The panel hearing the appeal also noted that the wording of the documentation of the proceedings unfairly differentiated the situation of contractors depending on the type of bid bond they submitted, i.e. those who submitted a bond in cash and those who submitted a bond in the form of a bank guarantee. In the opinion of the chamber, this violated the principle of equal treatment of contractors (Public Procurement Law Art. 16(1)) and was unjustified, as the bank guarantee should provide a similar level of protection to the money available in the contracting authority’s bank account, and not provide a longer period for submitting a request for payment than a bid bond lodged in cash.
Therefore, the action of the contracting authority was disproportionate to the problem it sought to solve with the disputed provisions of the ToR. The additional two business days for submitting a payment request in electronic form or seven business days for submitting a payment request in writing after expiration of the bid validity period was disproportionate to providing the contracting authority with the possibility of actual satisfaction from the bid bond—i.e. it exceeded what was necessary for the contracting authority to achieve its purpose. According to the chamber, it would be enough to specify in the ToR a method of delivering a request for payment to the guarantor or surety so that there was a real possibility of submitting an effective request for payment within the bid validity period (particularly on the last day), for example by including an obligation to accept a payment request dispatched by post or entered into the IT system within the bid validity period.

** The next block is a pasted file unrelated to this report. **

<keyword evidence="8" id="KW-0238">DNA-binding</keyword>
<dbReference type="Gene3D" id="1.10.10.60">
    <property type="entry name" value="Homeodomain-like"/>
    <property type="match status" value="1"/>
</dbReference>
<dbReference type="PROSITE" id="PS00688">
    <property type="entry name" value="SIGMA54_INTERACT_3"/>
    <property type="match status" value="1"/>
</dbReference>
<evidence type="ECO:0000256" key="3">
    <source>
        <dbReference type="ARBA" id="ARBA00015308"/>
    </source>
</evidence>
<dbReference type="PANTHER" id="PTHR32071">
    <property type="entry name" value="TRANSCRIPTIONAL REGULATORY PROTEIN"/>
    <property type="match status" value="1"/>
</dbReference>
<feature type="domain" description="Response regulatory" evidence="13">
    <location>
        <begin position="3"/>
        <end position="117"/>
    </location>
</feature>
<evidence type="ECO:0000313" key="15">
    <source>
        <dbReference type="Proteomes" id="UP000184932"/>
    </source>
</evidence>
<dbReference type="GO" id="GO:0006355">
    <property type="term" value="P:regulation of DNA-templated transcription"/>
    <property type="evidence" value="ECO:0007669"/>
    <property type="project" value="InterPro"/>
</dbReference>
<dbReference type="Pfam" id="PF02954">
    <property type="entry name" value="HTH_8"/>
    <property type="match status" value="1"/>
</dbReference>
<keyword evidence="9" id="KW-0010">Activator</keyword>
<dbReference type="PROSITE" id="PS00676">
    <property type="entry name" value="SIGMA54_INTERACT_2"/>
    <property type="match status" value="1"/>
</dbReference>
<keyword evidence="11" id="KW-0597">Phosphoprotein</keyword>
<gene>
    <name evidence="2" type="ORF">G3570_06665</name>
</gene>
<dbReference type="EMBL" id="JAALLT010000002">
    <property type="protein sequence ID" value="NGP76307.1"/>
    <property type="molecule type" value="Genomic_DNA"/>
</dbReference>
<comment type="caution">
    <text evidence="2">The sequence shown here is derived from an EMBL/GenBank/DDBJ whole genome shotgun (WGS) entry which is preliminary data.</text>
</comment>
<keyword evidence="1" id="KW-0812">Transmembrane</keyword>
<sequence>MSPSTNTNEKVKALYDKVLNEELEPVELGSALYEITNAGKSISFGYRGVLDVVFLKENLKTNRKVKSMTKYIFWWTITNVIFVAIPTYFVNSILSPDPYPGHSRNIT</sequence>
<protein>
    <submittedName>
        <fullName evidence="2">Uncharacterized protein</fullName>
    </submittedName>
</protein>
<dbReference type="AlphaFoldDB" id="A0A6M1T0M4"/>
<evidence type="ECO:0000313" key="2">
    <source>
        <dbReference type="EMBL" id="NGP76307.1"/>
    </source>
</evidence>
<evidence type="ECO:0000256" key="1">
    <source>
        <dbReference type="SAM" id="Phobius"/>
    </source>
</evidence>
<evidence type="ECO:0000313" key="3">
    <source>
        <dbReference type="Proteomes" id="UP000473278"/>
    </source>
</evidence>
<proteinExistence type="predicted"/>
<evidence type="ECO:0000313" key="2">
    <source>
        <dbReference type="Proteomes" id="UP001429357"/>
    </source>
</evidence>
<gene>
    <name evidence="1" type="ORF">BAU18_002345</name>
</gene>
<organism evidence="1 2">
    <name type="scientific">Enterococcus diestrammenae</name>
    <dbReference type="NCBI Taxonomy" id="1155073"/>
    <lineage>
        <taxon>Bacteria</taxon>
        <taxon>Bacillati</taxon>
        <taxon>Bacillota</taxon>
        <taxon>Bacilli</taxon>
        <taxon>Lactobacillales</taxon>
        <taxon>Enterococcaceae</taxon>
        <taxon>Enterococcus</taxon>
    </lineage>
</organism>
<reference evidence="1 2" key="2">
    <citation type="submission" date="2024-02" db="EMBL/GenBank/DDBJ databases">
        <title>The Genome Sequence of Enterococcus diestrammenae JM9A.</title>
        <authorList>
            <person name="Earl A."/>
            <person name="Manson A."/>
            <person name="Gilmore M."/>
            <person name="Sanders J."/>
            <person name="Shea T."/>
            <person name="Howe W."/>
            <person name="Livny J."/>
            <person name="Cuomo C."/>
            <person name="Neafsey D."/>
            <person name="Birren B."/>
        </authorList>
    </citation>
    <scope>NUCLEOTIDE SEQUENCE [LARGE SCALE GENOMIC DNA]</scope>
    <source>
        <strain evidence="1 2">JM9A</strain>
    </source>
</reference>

Ultimately, the National Appeal Chamber upheld the appeal, ordering the contracting authority to rescind the bid rejection and re-examine the bids.
Cyprian Herl, Infrastructure, Transport, Public Procurement & PPP practice, Wardyński & Partners